Brianna Morrow


For as long as I can remember I have had a soccer ball at my feet, a baseball bat in my hand, volleyball within reach, and a t-shirt and athletic shorts on. Playing sports was the one place I felt one hundred percent sure of myself. It was the source of my confidence and gave me a place to belong. It is what I am good at, and it is what I love. 

Three years ago, my spirit was tested. Pain overcame my body as my knee twisted in ways I knew it shouldn’t. I crumpled onto the volleyball court, until I was finally carried off. 

“Looks like the ACL”
I am not injured. 
“It’s torn.” 
I can’t be injured. 
“You will need surgery.”
I don’t get injured.

The diagnosis was a torn ACL. I saw this injury as failure. It put me six months behind my competition, a concept that I despised. 

I went to physical therapy three times a week for eight months; two months prior to surgery and six months post surgery. I worked harder than I ever had before, trying to get back to doing what I love. However, my recovery process was as much mental as it was physical. Getting my mind in a positive place was the key in my successful recovery. My injury tested my level of perseverance and determination. I recovered stronger and more resilient than before. 

I owe my success in athletics, academics and many other aspects of my life to my unfortunate injury. With my strong will I prevailed and I now incorporate this fight into almost every aspect of my life. It is what motivates me to do my best in all that I do.

Tristyn Walton


The book “A Return to Love” by Marianne Willamson is and probably will forever be one of the most meaningful and inspirational books to me. In this book Marianne says something that ultimately saved my life. “Our deepest fear is not that we are inadequate. Our deepest fear is that we are powerful beyond measure. It is our light, not our darkness that most frightens us. We ask ourselves, Who am I to be brilliant, gorgeous, talented, fabulous? Actually, who are you not to be? You are a child of God. Your playing small does not serve the world. There is nothing enlightened about shrinking so that other people won't feel insecure around you. We are all meant to shine, as children do. We were born to make manifest the glory of God that is within us. It's not just in some of us; it's in everyone.” This quote is the most meaningful to me because growing up many would think I had it easy, a light skin girl with long pretty brown hair; but the truth is being light skin was what hurt me the most. You see the black guys made me feel like Star Jones before surgery and the white guys made me feel like Star Jones after. I was teased every day and had resolved that the only resolution was to get rid of the problem, and I was the problem. As I reached for the pills I remembered that very quote that mother shared with me and in that very moment I felt as if everything changed and the quote that my mother shared with me finally meant something. Reading “A return to Love” and my mom pointing that quote out to me literally saved my life and that I am most grateful for.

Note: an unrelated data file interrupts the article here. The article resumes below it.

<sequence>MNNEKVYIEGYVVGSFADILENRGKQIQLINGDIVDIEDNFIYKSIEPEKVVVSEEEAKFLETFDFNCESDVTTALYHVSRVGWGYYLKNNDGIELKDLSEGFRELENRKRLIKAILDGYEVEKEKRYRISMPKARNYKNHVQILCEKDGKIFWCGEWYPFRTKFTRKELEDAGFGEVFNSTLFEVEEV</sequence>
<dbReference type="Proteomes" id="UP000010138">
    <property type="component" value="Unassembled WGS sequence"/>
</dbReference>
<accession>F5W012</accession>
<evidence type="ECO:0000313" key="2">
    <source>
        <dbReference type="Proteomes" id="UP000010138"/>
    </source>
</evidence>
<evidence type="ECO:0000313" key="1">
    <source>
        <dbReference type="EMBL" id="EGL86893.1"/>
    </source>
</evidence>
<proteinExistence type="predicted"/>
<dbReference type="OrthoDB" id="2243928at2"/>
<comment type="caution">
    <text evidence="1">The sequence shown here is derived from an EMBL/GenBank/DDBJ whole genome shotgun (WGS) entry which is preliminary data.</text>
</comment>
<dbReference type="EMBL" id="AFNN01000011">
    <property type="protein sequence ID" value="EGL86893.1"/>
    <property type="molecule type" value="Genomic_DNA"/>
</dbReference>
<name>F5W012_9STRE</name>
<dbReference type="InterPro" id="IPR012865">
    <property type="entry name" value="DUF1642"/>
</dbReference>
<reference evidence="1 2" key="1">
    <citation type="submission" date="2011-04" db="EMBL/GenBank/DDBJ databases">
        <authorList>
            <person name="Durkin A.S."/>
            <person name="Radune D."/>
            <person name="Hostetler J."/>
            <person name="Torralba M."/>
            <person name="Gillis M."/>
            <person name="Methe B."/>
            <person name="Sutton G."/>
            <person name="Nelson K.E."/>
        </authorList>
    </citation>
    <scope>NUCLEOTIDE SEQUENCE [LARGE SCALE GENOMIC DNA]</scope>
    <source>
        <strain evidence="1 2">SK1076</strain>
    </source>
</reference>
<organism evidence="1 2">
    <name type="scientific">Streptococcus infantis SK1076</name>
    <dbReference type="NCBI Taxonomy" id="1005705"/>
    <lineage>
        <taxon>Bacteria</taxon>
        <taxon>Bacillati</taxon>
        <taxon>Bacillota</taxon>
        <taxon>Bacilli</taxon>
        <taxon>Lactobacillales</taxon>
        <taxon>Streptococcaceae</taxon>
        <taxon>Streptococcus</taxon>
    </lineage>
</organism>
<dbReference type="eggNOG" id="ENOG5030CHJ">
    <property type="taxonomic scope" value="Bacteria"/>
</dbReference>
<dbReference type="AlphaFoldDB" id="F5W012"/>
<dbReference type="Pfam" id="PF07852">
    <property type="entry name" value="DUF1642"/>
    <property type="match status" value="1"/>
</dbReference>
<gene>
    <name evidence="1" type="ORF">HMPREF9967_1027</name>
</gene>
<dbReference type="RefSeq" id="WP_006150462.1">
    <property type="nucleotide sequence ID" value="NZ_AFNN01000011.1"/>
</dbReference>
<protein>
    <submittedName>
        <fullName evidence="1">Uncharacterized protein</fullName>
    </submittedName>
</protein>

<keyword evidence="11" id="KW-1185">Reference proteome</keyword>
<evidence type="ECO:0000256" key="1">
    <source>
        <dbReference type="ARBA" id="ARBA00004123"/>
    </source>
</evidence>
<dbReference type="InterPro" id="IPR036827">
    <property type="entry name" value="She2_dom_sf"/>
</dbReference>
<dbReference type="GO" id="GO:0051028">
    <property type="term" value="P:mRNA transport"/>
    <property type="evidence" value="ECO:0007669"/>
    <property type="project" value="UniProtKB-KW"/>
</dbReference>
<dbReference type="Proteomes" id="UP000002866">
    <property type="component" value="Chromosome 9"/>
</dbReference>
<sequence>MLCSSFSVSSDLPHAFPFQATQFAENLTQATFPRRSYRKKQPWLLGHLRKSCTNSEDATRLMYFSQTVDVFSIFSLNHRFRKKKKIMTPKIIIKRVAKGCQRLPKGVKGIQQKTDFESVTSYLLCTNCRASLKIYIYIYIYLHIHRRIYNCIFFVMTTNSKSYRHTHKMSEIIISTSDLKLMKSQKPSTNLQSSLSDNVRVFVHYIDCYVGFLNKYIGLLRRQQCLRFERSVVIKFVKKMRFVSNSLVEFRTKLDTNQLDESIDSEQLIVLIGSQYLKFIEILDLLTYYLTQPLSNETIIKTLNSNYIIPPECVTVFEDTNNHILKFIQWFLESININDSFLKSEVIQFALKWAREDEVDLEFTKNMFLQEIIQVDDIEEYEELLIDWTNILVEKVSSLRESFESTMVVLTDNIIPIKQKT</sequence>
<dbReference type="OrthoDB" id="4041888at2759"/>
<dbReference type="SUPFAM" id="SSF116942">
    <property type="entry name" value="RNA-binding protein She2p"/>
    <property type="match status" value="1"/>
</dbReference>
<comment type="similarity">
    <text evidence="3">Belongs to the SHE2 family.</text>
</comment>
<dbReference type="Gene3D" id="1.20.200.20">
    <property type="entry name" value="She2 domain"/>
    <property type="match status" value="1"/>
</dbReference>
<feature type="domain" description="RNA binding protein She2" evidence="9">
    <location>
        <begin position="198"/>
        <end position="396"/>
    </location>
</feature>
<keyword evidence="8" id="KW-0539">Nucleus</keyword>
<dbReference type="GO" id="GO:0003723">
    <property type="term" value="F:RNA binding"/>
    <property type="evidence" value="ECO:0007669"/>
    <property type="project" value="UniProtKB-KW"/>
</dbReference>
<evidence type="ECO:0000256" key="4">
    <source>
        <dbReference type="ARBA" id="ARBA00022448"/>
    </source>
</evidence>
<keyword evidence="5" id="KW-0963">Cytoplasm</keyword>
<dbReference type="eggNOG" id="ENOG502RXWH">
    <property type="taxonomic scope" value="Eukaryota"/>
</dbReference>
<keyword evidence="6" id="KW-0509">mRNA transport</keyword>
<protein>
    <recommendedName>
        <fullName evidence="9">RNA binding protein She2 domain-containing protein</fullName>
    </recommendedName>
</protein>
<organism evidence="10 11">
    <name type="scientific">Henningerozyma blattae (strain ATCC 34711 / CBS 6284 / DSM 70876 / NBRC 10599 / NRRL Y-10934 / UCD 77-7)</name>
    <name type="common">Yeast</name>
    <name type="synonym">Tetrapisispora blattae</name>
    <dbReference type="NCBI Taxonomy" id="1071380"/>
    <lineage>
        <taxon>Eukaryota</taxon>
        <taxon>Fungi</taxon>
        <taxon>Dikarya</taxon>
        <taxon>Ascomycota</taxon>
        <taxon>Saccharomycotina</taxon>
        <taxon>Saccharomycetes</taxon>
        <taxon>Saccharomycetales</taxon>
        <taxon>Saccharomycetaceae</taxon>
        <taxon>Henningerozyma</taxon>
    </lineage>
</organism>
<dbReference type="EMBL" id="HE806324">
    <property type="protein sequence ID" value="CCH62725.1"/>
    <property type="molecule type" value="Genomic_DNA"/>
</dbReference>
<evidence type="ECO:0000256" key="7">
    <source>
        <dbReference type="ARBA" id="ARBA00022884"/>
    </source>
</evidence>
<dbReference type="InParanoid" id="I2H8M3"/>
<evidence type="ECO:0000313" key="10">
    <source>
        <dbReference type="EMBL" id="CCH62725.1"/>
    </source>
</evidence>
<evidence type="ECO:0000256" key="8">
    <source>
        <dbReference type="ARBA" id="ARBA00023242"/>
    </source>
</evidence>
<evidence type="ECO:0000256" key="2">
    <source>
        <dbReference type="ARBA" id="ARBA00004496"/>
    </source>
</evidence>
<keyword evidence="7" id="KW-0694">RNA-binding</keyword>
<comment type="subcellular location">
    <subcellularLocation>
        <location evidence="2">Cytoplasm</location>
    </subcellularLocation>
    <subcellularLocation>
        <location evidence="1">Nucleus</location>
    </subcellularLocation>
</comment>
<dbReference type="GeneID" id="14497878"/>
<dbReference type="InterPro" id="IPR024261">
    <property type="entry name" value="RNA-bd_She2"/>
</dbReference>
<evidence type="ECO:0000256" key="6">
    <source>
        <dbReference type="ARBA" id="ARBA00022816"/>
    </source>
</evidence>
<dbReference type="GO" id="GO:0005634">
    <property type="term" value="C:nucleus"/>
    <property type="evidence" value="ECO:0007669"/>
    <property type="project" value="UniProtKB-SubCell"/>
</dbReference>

Kylah Vaunado


My grandmother influences me to be a Good Samaritan, and a strong and loving person. She has three children, six grandchildren and works two jobs to provide for them and still finds time to support others when needed. She does not only offer financial support, she also offers mental and physical support. 

When I need help financially or with my homework my grandmother is always available. My mom cannot provide everything we want but only the things we need so sometimes we call my grandmother. One day, my grandmother paid for my ticket to a football game because my mother did not have the funds to pay for it. After the game I called my grandmother to thank her and tell her about the game. We stayed on the phone for about an hour or so laughing and talking about the game and my senior year.

Every other Wednesday my grandmother goes to Zion Hope Missionary Baptist Church and passes out free vegetables to people who are less fortunate. She also gives away clothes that are too small for my family to other families that cannot afford them. She does not get paid for any of this, yet she still does it. My grandmother is a lady who does not mind giving and I love her for that. She has taught me these valuable traits that I use daily. When I am able to give I give expecting nothing in return.